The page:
Natasha Terinova, Head of Industry Liaison and Director at REACH UK, Second Century Ventures backed technology scale up program shares her thoughts on sustainable buildings, climate change, and the impact on the real estate industry.
Is sustainability in real estate all talk, no action? Is there a different approach we could take that would generate the results we want?
Focusing on Sustainability and ESG
According to the recent article in the Economist, “Buildings have a dirty secret: they are among the planet’s worst climate offenders. Worryingly, the carbon footprint of buildings is growing. On the current path, carbon emissions related to buildings are expected to double by 2050”. The industry that builds and operates this concrete jungle infrastructure is only making things worse. So, can we build new and operate the existing buildings better, without sacrificing the earth?
The focus on sustainability and ESG credentials in the built environment is front and centre in the real estate industry, technology, and now mainstream media. However, back in January 2020 when I pivoted my career from cleantech to real estate technology, one of the vivid memories I have is the question I was asked if ‘climate tech is a fad’.
Post Pandemic Transformation
Fast forward two years and one pandemic later: the transformation of real estate stakeholders’ vision of ESG is evident. Having attended key industry events such as CREtech Climate, WEF in Davos and Builtworlds, I have seen first-hand the growing appetite for implementation of ESG solutions. However, the future success is highly dependent on the ability of stakeholders to embrace and integrate innovation, and this needs to happen fast.
Venture Capital Funding
From the capital availability perspective, venture capital funding into proptech in first quarter of 2022 is record-high with $4 billion, according to a report from investment bank Keefe, Bruyette & Woods. This record surge is attributed to funds increasingly putting their money behind ESG-oriented startups. In 2020/21 A/O Proptech announced €250 million to back tech related to climate issues, followed by announcements of 5th Wall’s $140 million “Early-Stage Climate Technology Fund” and 2150’s $312 million ‘Urban Sustainability Technology Fund’, followed by Concrete VC announcing their €100 million just last week, to name only a few.
These moves were dwarfed by Brookfield’s announcement of $15 billion for its first impact fund focused on the global transition to a net-zero carbon economy. LPs and direct institutional investment reflects an increasing focus on ESG, and with capital speeding up it creates a sense of urgency in the real estate markets globally.
We know how to build the greenest building in the world, yet a negligible number of those are built, with only a tiny fraction of properties – less than 1% are net zero. So, what are the main obstacles?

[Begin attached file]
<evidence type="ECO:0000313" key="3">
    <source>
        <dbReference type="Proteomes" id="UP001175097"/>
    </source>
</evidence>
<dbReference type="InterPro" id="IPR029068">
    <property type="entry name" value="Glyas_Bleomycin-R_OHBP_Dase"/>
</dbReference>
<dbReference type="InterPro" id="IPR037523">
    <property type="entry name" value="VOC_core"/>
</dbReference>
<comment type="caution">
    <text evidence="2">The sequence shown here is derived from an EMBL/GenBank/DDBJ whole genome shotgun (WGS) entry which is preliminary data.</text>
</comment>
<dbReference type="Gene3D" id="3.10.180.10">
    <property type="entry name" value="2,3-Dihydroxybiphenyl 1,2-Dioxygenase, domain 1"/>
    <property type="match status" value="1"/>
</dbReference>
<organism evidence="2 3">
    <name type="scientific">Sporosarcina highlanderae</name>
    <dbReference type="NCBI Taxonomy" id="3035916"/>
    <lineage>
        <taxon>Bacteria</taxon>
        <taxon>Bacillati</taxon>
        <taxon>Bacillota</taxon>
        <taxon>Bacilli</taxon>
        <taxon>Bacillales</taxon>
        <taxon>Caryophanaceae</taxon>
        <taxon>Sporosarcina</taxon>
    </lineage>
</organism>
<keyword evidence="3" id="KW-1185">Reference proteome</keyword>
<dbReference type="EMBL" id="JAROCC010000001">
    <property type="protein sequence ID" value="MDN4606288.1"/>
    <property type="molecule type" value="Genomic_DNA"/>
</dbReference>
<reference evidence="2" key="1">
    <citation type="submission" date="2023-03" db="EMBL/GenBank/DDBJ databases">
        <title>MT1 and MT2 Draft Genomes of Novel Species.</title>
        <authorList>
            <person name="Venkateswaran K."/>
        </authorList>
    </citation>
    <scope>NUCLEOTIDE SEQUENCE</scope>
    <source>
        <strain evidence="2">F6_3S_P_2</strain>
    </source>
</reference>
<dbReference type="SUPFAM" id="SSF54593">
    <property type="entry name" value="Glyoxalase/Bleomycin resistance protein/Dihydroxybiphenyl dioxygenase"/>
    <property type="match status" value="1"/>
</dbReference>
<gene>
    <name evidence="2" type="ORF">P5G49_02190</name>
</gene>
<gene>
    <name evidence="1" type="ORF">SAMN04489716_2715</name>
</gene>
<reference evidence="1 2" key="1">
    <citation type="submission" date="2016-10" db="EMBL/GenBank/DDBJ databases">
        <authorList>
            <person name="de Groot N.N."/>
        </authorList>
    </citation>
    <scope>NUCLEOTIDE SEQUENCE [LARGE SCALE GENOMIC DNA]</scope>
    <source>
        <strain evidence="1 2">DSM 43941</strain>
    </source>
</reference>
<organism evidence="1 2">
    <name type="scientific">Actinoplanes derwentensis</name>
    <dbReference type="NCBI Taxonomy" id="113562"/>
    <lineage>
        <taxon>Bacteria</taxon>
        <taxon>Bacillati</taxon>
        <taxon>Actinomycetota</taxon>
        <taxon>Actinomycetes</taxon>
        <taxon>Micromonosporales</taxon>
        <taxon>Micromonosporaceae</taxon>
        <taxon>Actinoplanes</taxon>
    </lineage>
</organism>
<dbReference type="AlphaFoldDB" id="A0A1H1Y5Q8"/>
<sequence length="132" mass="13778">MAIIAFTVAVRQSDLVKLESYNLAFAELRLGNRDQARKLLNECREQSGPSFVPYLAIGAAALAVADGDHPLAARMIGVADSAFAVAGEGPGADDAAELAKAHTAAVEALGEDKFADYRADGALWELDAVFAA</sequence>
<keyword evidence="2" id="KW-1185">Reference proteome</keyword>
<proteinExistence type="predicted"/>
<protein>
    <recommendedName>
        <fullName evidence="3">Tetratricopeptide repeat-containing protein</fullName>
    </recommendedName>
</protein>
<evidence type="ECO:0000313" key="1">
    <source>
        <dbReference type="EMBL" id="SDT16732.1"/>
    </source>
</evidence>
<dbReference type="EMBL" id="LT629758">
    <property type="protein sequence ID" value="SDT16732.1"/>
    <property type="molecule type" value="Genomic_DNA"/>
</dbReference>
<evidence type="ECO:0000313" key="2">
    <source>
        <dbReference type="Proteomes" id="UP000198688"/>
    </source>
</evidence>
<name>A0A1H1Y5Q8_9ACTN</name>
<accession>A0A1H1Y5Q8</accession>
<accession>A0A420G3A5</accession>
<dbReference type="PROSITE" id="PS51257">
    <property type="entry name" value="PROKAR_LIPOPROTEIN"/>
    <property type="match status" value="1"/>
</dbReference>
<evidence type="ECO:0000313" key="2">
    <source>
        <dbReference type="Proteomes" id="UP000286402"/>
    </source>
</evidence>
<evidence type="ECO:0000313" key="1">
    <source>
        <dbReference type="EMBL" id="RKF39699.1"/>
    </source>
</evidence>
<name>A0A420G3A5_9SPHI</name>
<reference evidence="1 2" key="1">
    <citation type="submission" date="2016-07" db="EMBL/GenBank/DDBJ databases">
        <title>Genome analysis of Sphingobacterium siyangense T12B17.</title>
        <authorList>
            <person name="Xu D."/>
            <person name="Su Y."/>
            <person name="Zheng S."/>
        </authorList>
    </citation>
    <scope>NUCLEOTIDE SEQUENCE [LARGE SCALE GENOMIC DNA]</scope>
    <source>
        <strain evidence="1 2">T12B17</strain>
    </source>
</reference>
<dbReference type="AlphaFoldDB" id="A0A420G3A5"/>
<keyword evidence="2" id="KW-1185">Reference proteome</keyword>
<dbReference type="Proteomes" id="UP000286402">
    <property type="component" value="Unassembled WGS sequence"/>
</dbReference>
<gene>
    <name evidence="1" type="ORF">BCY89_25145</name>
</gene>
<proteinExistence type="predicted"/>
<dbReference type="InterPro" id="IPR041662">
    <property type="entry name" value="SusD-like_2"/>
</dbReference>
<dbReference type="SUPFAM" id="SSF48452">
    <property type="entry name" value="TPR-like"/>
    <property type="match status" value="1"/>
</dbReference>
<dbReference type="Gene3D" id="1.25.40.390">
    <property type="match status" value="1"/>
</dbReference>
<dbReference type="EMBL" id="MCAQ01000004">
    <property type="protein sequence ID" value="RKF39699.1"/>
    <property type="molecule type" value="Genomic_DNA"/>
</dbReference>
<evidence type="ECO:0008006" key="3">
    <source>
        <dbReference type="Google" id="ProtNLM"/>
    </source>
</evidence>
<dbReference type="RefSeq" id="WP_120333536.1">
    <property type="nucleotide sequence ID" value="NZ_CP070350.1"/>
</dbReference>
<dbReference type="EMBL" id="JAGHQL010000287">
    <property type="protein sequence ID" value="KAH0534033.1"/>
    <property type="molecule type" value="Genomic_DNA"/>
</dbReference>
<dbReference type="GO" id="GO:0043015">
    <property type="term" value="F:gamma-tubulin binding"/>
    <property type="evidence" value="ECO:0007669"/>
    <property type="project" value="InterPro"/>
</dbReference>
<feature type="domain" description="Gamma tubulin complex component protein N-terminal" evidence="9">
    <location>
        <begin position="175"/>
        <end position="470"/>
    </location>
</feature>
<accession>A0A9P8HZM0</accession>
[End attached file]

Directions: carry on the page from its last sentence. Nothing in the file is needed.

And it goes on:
- Very little progress in monitoring and restricting embodied carbon
- The prevalence of demolish over re-use which means carbon intensive building lifecycle
- Lack of owner focused incentives to make existing assets more energy efficient on both commercial and residential sides
The real estate industry is uniquely complex when it comes to stakeholders in the building life cycle. This complexity involves and affects stakeholders with different attributes, interests, needs and concerns. Therefore, each stakeholder may influence any stage in a positive or negative way.
Overcoming Existing Obstacles
So, what is our way forward? The challenge is not if we can make it happen, the challenge is how. Perhaps a systems thinking approach is called for, where all the inputs, outputs, adjacencies, and interdependencies are incorporated in a holistic-design approach:
- Capital and regulators must be aligned with sustainable outcomes and new ESG regulations.
- Policymakers can support with tax incentives to encourage new developments to incorporate carbon metrics and reductions, and incentivise with capital to reuse, retrofit, and refurbish over demolish
- Systematic process is required for stakeholder collaboration in urban property development projects to enhance transparency and involvement to align the interests, needs, and concerns.
Buildings are no longer only about their occupiers; there is an increasing focus on communities, upstream/downstream impacts, and a broader set of stakeholders. It’s encouraging to see that the industry is making some progress, but we should not forget about the personal role each of us plays in making it happen.
About Second Century Ventures
Second Century Ventures is on a mission to define and deliver the future of the world’s largest industry by being a catalyst for emerging technologies, new opportunities, and top talent. They invest in ideas and ambitious teams looking to scale across the real estate, financial, insurance and home service verticals.
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